“Kids can make decent money doing other things and they don’t want to go through the training and being responsible for people’s lives for not a lot of pay,” he said.

Bongiovanni said since he is fully staffed, he’s not looking to hire any more lifeguards. However, starting in the middle of August, some guards will be heading off to college and he’ll be short-staffed again. That’s when he’ll be looking to hire again.

He said he will get guards who only work during the month of August. There are others who were doing summer internships but those end by August, so they’ll step up and lifeguard for the rest of the summer, too.

attachment-no lifeguard

Safety at the beach

Both Boyd and Bongiovanni agree on the number one beach safety rule. Never swim without a lifeguard present or after hours when lifeguards go home for the day. Unfortunately, that is when the majority of drownings occur.

Don’t dig big holes in the sand on the beach. Every year there is a tragedy in the news where a hole caved in on somebody because they dug it deep. Boyd said he’s seen 8-foot-deep holes. Nobody should be digging a hole deeper than their knee.

Always follow the signals of the lifeguards. They won’t steer you wrong, Boyd said. Always pay attention to your surroundings.

Bongiovanni said the lifeguards are very knowledgeable. They know where the safest places are to swim, they know where the rip currents are, and where the dangers in the water may be. Those conditions can change with the tide, the weather, and with wind conditions.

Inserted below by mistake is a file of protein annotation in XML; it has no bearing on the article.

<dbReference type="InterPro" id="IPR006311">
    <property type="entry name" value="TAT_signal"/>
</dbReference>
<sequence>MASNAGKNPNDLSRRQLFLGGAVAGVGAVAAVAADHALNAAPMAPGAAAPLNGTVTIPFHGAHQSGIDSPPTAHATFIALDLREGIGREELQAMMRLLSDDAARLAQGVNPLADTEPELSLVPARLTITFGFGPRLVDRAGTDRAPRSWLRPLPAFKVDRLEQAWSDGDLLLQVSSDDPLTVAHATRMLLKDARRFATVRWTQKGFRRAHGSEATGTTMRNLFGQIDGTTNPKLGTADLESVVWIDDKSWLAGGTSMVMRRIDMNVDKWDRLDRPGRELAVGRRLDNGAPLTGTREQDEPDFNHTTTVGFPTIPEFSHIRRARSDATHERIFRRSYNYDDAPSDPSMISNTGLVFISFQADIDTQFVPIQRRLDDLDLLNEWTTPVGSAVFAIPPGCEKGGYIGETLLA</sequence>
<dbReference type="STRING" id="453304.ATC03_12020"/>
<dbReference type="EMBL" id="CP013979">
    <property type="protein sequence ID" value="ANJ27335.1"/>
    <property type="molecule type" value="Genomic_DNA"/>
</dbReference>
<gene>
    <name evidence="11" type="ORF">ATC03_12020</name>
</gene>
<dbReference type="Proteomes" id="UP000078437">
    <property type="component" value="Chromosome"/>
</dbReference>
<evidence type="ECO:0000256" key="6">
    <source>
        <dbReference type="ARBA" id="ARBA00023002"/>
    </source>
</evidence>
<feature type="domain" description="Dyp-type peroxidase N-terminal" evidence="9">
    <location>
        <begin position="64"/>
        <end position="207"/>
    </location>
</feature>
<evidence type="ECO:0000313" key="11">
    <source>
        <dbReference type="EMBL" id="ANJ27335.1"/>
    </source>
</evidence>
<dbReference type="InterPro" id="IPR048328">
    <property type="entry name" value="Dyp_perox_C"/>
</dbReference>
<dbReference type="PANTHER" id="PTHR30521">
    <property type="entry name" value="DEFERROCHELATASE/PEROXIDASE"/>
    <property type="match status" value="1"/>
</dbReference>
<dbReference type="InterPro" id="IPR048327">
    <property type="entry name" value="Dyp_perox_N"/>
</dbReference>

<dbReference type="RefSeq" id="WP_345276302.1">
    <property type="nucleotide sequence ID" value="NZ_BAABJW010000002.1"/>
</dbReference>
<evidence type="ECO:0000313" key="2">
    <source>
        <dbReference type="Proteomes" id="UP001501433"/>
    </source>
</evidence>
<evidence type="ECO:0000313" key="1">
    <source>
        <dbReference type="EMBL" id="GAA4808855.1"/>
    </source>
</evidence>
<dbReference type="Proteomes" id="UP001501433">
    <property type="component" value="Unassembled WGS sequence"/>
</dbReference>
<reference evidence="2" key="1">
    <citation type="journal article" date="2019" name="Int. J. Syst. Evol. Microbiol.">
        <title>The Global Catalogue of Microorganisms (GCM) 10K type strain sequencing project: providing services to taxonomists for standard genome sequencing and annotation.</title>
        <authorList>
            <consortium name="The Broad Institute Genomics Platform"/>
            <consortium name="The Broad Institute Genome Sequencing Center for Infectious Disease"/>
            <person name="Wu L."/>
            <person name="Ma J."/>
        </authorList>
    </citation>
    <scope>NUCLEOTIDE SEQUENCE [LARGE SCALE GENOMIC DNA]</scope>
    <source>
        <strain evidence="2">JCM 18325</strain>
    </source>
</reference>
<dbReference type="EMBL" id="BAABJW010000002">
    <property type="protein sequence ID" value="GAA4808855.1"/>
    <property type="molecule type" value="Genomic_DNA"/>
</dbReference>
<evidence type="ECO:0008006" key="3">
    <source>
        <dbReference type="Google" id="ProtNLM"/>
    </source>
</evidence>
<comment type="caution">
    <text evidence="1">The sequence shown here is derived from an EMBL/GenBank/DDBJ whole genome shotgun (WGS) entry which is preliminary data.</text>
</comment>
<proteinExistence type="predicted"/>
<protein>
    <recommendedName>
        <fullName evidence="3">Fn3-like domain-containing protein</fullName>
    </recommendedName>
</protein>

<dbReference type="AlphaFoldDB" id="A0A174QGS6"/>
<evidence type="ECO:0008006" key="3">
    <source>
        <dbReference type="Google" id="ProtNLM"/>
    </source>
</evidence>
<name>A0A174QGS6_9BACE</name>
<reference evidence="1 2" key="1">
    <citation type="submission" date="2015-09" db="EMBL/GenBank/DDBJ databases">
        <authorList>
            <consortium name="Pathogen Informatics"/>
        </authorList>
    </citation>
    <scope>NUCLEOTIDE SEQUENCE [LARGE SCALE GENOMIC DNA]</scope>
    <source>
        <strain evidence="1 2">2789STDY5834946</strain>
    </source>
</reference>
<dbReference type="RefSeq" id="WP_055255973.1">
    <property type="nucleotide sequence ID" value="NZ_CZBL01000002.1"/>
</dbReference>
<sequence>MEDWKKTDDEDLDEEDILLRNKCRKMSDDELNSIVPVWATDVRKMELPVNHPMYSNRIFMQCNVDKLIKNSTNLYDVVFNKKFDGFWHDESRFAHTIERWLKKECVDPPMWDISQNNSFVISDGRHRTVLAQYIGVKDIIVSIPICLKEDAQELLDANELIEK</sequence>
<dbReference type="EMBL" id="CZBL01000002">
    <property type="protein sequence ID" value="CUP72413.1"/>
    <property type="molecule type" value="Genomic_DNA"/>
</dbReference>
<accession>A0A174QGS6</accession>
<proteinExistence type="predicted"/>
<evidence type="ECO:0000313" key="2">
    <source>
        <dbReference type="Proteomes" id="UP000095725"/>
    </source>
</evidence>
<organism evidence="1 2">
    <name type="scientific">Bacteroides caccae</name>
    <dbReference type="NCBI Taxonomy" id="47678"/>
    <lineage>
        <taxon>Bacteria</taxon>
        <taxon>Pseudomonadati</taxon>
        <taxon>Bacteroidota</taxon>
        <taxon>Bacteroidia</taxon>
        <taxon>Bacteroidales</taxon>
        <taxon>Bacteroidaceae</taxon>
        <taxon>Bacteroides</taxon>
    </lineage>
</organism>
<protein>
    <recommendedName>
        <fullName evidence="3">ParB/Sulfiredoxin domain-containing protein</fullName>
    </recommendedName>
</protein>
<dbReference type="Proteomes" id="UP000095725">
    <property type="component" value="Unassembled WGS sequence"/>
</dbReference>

“They vary from day to day and from beach to beach. But the experts are the lifeguards that work those beaches. They know the beaches. They know where the safe points are and they can be your best resource,” Bongiovanni added.

Lifeguard training (Photo Credit: NJ DEP)
Lifeguard training (Photo Credit: NJ DEP)

Lifeguard criteria

Lifeguards must be at least 16 years old. All the guidelines fall under the certification of the United States Lifesaving Association (USLA).

“The minimum requirement is that you have to be able to swim 500 meters in 10 minutes or under and that eliminates a lot of people right away,” Bongiovanni said.

In addition to that, lifeguards have to be certified in advanced first-aid and CPR which, if they are hired, we do that training, Bongiovanni added. Once they are hired, the recruits are put through an extensive program to teach them all the skills that they need to become a full-time lifeguard.

The Ocean City Beach Patrol held tryouts for lifeguard candidates this past weekend on the 18th Street beach.

Prospective lifeguards had to take competitive tests including a 500-meter ocean swim, a 500-meter ocean paddleboard, a one-half mile beach run, a 500-meter erg, and a surf dash which is a short sprint from beach to stomach-deep water, and back.

When you think about the number of people on beaches and the number of lifeguards on duty there to protect them, it can be a daunting task. So, if the public does their part and pays attention to what the lifeguards are instructing, it should be a safe and fun summer at Jersey beaches.